vindicated the military character of lord Wellington, and said they might as well accuse him of not being able to answer the first question in the catechism, as of ignorance or precipitation. He had displayed, on the contrary, the greatest skill, though his plan had not succeeded to the utmost extent, owing to Sebastiani's corps not having been detained by Venegas. The Spaniards had not taken his advice as they ought. He was a most consummate general, and deserved the greatest honours the country could bestow.
wished to make a few remarks on one or two points touching the Conduct of the battle of Talavera. Lord Wellington had projected an attack on the army of Victor on the 23d, which, had it been acceded to by general Cuesta, must have terminated in the annihilation of that corps. On the 24th Victor retreated, and was pursued as far as Olala. On the 26th the Spanish army retreated to the left bank of the Alberche, and then it was that the dispositions made by lord Wellington not only secured the subsequent glorious victory to his own troops, but preserved the Spanish army. It had been observed that lord W. did not expect the battle; in the first instance he did not: how could he when Victor had retreated? It was the Spanish army brought them back upon him, and then his presence of mind furnished a barrier to every difficulty. As to his personal conduct he could only say, that he was every where during the fight, and always in the hottest of the action; and in expressing his approbation of the motion, he was sure he but expressed what was the general feeling of the army.
§ Mr. Windham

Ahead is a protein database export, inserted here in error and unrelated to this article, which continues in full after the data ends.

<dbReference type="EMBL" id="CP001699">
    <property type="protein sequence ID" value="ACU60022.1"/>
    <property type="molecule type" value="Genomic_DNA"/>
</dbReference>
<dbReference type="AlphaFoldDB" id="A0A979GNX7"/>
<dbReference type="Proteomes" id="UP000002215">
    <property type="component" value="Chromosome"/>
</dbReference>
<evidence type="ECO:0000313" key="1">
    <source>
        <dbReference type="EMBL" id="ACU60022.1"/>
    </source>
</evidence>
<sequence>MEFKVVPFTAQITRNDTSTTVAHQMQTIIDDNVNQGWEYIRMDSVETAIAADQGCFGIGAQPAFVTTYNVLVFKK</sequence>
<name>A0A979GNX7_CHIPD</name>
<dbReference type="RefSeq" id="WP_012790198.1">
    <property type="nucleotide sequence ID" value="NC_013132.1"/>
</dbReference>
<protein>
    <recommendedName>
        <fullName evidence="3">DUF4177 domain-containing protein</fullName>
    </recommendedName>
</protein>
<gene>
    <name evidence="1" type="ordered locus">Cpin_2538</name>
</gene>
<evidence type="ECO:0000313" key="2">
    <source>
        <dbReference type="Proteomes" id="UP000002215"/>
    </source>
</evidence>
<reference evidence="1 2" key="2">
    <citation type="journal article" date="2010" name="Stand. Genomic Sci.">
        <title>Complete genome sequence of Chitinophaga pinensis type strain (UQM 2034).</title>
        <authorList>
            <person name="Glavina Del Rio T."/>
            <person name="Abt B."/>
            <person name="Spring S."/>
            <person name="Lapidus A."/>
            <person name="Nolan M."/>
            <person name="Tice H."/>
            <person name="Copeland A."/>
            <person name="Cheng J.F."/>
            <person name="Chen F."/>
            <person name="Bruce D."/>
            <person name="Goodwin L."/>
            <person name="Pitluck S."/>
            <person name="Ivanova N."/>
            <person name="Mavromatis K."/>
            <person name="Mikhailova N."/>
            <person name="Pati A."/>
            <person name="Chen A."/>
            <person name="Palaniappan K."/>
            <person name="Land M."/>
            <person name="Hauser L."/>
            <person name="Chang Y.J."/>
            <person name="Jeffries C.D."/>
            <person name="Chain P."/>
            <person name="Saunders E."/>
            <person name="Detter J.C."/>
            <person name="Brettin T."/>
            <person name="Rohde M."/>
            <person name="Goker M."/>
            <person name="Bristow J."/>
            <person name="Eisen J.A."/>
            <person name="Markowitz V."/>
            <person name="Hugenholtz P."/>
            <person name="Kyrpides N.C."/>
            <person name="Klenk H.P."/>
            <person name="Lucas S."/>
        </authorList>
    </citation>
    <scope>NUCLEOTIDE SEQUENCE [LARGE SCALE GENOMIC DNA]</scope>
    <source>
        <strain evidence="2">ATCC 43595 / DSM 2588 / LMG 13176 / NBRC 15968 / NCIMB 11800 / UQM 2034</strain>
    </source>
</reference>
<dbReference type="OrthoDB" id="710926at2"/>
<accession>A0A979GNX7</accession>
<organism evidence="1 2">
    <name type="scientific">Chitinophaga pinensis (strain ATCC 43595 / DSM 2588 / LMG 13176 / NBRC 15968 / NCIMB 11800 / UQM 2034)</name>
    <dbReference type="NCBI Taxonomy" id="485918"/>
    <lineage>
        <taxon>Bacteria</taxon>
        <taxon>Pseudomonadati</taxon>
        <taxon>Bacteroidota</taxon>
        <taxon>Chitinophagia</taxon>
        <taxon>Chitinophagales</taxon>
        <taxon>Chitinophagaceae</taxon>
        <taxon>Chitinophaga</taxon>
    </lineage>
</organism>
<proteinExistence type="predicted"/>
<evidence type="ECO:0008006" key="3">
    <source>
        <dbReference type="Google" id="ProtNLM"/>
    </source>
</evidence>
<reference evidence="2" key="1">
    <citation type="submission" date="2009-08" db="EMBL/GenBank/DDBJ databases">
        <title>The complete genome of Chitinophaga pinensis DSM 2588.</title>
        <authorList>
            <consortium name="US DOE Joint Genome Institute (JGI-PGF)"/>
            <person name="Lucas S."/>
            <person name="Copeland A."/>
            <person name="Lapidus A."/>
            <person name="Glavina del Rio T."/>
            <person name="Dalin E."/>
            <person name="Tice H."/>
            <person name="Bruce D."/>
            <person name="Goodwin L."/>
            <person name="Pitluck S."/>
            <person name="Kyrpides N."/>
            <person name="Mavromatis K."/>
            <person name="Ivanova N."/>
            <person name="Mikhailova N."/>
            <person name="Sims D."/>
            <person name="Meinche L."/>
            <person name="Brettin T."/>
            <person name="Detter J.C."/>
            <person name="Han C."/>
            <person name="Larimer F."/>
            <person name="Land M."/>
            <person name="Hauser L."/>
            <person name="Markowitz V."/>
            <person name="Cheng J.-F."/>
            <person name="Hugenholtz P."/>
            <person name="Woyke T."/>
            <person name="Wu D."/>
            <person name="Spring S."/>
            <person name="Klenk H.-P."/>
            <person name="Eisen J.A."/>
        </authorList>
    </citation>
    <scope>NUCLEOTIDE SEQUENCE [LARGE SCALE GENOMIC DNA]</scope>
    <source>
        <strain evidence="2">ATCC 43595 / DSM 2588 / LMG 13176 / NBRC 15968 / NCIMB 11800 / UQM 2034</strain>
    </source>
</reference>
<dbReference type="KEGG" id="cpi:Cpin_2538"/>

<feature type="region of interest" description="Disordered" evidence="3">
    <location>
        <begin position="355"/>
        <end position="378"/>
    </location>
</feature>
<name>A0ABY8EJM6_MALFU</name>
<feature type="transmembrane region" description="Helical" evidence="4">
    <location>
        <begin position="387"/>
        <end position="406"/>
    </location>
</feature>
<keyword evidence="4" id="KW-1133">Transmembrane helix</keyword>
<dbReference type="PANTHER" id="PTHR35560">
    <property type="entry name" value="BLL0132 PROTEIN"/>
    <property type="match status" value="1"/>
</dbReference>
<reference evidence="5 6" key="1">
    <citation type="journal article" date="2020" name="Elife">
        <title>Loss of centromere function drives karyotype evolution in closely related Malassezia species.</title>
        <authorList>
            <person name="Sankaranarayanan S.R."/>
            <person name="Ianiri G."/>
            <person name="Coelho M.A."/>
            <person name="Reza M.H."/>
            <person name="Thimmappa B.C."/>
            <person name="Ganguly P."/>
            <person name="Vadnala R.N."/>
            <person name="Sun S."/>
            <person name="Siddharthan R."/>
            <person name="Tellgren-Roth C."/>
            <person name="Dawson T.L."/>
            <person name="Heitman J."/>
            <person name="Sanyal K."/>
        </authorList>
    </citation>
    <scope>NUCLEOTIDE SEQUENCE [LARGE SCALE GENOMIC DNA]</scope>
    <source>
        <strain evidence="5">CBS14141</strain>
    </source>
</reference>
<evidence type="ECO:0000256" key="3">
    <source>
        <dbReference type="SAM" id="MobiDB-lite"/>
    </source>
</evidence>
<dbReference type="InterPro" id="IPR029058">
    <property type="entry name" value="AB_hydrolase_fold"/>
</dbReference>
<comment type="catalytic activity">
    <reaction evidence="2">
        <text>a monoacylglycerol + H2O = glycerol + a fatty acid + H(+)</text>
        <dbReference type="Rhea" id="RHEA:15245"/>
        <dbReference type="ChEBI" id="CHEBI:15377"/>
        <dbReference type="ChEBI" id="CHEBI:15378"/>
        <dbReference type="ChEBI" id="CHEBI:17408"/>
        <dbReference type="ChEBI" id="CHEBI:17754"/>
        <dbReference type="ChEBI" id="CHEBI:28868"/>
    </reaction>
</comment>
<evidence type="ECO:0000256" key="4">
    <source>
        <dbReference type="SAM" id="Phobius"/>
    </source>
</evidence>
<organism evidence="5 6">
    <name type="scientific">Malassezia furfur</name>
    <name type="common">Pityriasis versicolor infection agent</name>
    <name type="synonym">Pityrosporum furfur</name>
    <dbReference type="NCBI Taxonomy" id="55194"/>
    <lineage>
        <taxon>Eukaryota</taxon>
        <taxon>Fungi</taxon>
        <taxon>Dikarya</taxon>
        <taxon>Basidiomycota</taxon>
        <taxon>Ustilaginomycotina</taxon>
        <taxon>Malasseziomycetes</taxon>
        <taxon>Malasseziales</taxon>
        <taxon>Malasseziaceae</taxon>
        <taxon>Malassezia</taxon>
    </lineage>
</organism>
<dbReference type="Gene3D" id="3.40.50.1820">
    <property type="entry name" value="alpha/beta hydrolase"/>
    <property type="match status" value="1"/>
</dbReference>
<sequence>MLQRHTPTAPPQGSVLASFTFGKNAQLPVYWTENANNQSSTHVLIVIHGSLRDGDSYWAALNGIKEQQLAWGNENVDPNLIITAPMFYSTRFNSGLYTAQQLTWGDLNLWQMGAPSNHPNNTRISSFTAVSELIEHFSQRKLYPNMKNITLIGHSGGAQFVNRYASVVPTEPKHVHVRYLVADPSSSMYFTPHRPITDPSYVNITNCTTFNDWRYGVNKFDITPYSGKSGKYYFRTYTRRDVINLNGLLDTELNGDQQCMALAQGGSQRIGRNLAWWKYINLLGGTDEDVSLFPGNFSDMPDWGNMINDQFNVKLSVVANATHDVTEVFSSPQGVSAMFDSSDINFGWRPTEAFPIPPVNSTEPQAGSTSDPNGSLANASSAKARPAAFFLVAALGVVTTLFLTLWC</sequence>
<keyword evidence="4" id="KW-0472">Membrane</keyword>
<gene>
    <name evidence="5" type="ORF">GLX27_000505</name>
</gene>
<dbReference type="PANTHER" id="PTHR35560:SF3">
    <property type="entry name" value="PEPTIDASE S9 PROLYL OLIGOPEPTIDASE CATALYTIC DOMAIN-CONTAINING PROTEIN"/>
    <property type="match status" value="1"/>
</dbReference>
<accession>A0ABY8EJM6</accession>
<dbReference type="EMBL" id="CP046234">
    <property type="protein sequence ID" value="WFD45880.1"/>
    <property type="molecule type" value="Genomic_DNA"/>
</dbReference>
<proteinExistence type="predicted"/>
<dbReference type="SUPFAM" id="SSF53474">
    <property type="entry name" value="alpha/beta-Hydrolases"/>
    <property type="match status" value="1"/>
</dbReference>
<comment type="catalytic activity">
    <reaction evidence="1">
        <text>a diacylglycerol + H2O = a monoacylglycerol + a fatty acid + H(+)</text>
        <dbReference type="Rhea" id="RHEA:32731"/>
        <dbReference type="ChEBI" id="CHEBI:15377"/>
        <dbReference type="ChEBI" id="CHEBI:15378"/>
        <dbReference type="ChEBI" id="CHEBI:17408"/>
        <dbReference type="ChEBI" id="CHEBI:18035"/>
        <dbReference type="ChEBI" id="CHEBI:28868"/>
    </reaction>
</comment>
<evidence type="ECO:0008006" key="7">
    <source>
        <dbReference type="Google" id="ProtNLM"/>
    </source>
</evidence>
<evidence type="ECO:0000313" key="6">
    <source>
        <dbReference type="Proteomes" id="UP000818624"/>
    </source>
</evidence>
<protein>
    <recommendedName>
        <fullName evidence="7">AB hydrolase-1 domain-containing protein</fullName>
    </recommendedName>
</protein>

observed, that the arguments he had heard did not divest him of the opinion, that the battle of Talavera was a glorious victory. Honourable gentlemen on the opposite side spoke of feeling: he believed, when the victory was first announced in this country, there was not a man but. gloried in it. He was afraid we had got too much military special pleading, that would argue merely on the result, not the valour and generalship shewn. It put him in mind of a story of a wag, who was asked, how he came by a visible fracture on his face? "Why, I beat "him, and he beat me, but I gave in 299 "first;" so with the French; as the victory was claimed on both sides; but they came first, and were repulsed. In the case of a fortress, the garrison could not do more than repulse the army that invaded it; that is, the enemy left it when they pleased; and were they not to be thanked for preserving the fortress against a superior enemy, although not able to follow them? Then, would you say, lord Wellington did not gain a victory, because he was not able to harass them in their retreat? He had heard, in the course of debate, what had been done, and what might have been done; but was it necessary that a problem in Euclid, which had been proved, should be called in question in that House. Then it had been substantiated that the battle of Talavera was a victory; and why should they prevent it from operating on their minds as such? They had no advantage from the victory of Corunna, except that the army were able to save themselves. If lord Wellington had acted imprudently before the battle, it ought not to retract or withdraw as much as the weight of a feather from the victory he had obtained. It had been argued, that, although he might be an able general in battle, yet he was not capable of conducting a campaign, for he had not secured a retreat. Such arguments proved themselves to be altogether fallacious; for he had shewn that he had a retreat, and that too by retreating in safety, after shewing that he could do something. The right hon. gent. then proceeded to state, that although France had generals of great skill, yet had they not run great risks, and secured a battle, that the breaking of a thread might have prevented them from achieving? But to take a view of the question under the general head, the unproductive consequences were not to be put in comparison with the military glory we had obtained. It might be asked, would an engagement, that only acquired military glory, prove advantageous to the country? He would answer, yes; if military valour was necessary for national strength; and he conceived it of much more service to the nation at large, than the taking of a sugar island, or a ship at sea: 10 or 15 years ago, their army was considered as nought; it was thought, on the continent, that we might do something at sea; that we were a kind of sea animal. Our achievements in Egypt first entitled us to the name of a military power; the battle of Maida con- 300 firmed it; and he would not give the battles of Vimeira, Corunna, and Talavera, for a whole Archipelago of sugar islands. The whole feelings and powers of the country had changed in their military capacity. They began to feel they wanted something more than a navy to support them. There never was an action in this world, but some persons might sit down and investigate it, and find some fault; but they were not to give credit to the criticisers. He was sorry that such a letter as had been sent by lord Wellington to the government had ever been written. As to the Spaniards, he believed it set forth nothing but what was true; but it went to proclaim glory which did not belong to him. It was like a sea engagement. And as it could not be contended that the hull of a vessel had nothing to do with the guns which gained the victory; or like a spear that inflicted a wound, could it be said that the staff was not of service? so with the Spanish army; they did all that was required of them, they kept their position. The victory in itself must have been of use to the Spanish cause, for it shewed them that a British army was invincible, and the victory well deserved the honour of the reward moved to be bestowed on it by that House.